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The Political Geography of Market Urbanism

The later the economic boom, the greater the municipal area.
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Houston, Texas. (Photo: Kevin Trotman/Flickr)

Houston, Texas. (Photo: Kevin Trotman/Flickr)

Cities can annex their way to a greater population. Absorb the booming suburbs and expand your tax base. Comparing city populations is apples to oranges. False Rust Belt shame in urban Pittsburgh:

These are great sprawling places, more like counties than an Eastern city like Pittsburgh. Had Pittsburgh played by Sun Belt/​Drought Belt rules, folks in Peters and McCandless and out past the airport would be city residents paying city taxes. Pittsburgh’s population would be around 900,000 instead of 300,000.

The real mind-blower is that even after losing more than half its population, Pittsburgh still has more residents per square mile than six of the 10 largest cities in the U.S. We leveled a lot of neighborhoods to build the parkways and state routes that ease commuters’ paths in and out of Pittsburgh every morning, but we’re still pretty densely packed within the city’s 55.5 square miles, at least compared to Drought Belt cities.

The City of Pittsburgh sports a population density greater than "six of the 10 largest cities in the U.S." But the land area for the city government is relatively small. Pittsburgh couldn't expand. Many Sun Belt cities, including those in Texas, could.

Relative to the Rust Belt, Texas cities are exceptional. Tory Gattis taking exception to my debunking of Texas exceptionalism:

Before getting too a few smaller items this week, I need to debunk this absurd post attempting to debunk Texas growth exceptionalism. It claims we’re not growing because of our policies, but because we simply have the space with greenfield growth opportunities as opposed to the northern cities. But there are plenty of greenfields around the northern cities once you get outside their cores. There’s not much growth happening in them for a reason: people and businesses are choosing Texas over those places. It’s as simple as that, and that is, quite clearly, Texas exceptionalism.

Worth noting, I cited demographer Dowell Myers at the University of Southern California concerning the greenfield advantage. The greenfield opportunities outside of the Rust Belt urban cores were not available for annex. As for exceptional Houston:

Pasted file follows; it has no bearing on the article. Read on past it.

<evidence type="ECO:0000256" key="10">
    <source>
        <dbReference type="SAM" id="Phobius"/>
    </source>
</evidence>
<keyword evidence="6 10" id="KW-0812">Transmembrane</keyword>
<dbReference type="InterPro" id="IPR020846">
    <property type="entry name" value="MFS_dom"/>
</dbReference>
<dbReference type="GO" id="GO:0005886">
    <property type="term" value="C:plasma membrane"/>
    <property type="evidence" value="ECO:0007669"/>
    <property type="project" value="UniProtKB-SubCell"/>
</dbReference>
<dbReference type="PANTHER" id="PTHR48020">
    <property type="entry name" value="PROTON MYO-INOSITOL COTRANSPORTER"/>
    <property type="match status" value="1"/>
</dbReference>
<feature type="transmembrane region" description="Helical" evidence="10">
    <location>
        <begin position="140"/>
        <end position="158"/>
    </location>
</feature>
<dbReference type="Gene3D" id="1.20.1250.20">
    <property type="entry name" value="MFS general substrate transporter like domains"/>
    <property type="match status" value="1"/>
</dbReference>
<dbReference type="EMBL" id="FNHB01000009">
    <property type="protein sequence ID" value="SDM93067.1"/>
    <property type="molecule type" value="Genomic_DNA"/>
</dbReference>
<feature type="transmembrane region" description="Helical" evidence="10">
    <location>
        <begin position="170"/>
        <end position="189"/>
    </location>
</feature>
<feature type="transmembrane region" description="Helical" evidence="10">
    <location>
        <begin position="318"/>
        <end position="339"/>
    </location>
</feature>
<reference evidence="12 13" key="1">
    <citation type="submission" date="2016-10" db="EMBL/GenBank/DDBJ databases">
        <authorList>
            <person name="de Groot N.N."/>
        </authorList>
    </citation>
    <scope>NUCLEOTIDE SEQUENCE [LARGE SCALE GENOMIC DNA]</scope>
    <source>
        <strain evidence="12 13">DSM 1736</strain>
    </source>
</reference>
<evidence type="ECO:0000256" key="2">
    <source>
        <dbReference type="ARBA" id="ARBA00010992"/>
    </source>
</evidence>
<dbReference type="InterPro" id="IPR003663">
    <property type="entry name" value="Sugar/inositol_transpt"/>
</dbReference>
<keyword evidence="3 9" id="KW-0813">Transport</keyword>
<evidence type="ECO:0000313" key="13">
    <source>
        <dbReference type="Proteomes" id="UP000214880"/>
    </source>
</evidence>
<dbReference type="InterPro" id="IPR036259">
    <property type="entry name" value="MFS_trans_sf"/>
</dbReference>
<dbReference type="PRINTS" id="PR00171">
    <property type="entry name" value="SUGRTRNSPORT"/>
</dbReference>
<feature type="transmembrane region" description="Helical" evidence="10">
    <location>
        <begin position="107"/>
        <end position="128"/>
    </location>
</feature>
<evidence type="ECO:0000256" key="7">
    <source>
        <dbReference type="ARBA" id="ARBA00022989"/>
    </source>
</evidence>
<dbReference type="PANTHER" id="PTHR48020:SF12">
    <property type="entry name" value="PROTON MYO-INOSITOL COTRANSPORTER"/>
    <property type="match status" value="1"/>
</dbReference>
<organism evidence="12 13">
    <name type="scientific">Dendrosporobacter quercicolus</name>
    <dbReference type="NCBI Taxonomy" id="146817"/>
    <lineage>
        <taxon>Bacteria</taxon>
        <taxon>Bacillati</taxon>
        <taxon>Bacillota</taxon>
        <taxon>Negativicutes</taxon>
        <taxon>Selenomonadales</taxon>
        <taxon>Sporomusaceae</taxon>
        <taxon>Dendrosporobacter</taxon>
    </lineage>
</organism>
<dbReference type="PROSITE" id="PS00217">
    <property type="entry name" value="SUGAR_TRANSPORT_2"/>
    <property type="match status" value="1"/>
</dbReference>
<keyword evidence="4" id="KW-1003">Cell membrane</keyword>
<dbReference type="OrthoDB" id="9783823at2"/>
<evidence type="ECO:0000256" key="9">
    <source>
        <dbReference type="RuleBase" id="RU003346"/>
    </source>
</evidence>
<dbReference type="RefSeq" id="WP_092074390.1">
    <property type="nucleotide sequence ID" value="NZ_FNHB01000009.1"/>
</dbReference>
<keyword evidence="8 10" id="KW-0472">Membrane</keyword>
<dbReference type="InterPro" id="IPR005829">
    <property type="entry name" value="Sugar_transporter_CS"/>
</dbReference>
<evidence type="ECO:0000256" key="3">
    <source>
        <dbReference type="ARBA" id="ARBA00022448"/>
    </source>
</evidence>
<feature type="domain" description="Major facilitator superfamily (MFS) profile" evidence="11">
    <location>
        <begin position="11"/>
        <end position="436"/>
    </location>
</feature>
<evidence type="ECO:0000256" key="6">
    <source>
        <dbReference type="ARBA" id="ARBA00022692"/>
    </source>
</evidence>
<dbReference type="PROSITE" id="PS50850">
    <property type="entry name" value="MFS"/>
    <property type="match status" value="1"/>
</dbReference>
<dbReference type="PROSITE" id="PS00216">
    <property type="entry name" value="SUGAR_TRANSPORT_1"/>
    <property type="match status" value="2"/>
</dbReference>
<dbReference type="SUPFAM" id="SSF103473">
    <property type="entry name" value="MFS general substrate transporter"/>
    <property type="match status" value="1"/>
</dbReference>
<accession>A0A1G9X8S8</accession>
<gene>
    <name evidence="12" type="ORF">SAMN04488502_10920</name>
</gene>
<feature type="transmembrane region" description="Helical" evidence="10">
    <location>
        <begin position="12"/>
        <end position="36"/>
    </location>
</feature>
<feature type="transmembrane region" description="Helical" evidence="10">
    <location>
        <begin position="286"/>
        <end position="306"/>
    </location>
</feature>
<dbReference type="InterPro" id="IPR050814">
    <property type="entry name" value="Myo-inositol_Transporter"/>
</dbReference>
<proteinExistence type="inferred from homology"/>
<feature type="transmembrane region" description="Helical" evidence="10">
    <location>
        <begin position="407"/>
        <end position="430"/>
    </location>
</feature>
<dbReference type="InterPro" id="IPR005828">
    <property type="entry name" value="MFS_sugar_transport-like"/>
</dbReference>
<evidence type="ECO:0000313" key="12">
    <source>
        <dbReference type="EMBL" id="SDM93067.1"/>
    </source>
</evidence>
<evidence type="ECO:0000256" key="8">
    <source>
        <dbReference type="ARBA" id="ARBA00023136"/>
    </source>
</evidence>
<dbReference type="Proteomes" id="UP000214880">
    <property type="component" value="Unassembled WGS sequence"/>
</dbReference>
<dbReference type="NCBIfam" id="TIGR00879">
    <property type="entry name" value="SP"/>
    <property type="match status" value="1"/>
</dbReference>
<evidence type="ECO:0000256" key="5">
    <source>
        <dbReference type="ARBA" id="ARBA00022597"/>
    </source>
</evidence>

Stephen Klineberg, founding director of the Kinder Institute and architect of the Kinder Houston Area Survey, said Houstonians have been excited about the prospect of being the country's third largest city for years.

"Frankly, I'm indifferent to it," he said. "However, it's a good opportunity to remind us of how different this city is. It's a very different dynamic, and it reminds us how different this place is to those of us who are used to East Coast cities."

The best demonstration of just how different it is, he said, is the fact that the land areas of Philadelphia, Baltimore, Detroit and Chicago can all fit within the boundaries of Houston.

"That 600 square miles (of Houston) contains 2.2 million people," Klineberg said. "Those four other cities in the same space contain 5.5 million people. It's a true issue of density."

In terms of square miles, municipal Houston can spread the legacy costs of Philadelphia, Baltimore, Detroit, and Chicago. Yet we are to believe that the light regulation mindset of Texas explains the low costs of Houston real estate.

However, I wasn't considering legacy costs. I addressed the civic boosterism celebrating population growth. Population growth from annexation isn't an indicator of economic health. It's an artifact of changing political geographies. Houston is a great example of how sprawl can keep real estate cheap by growing out, not up. Everyone gets 40 acres and a mule within the City of Houston. All hail market urbanism.

Jim Russell, a geographer studying the relationship between migration and economic development, writes regularly for Pacific Standard.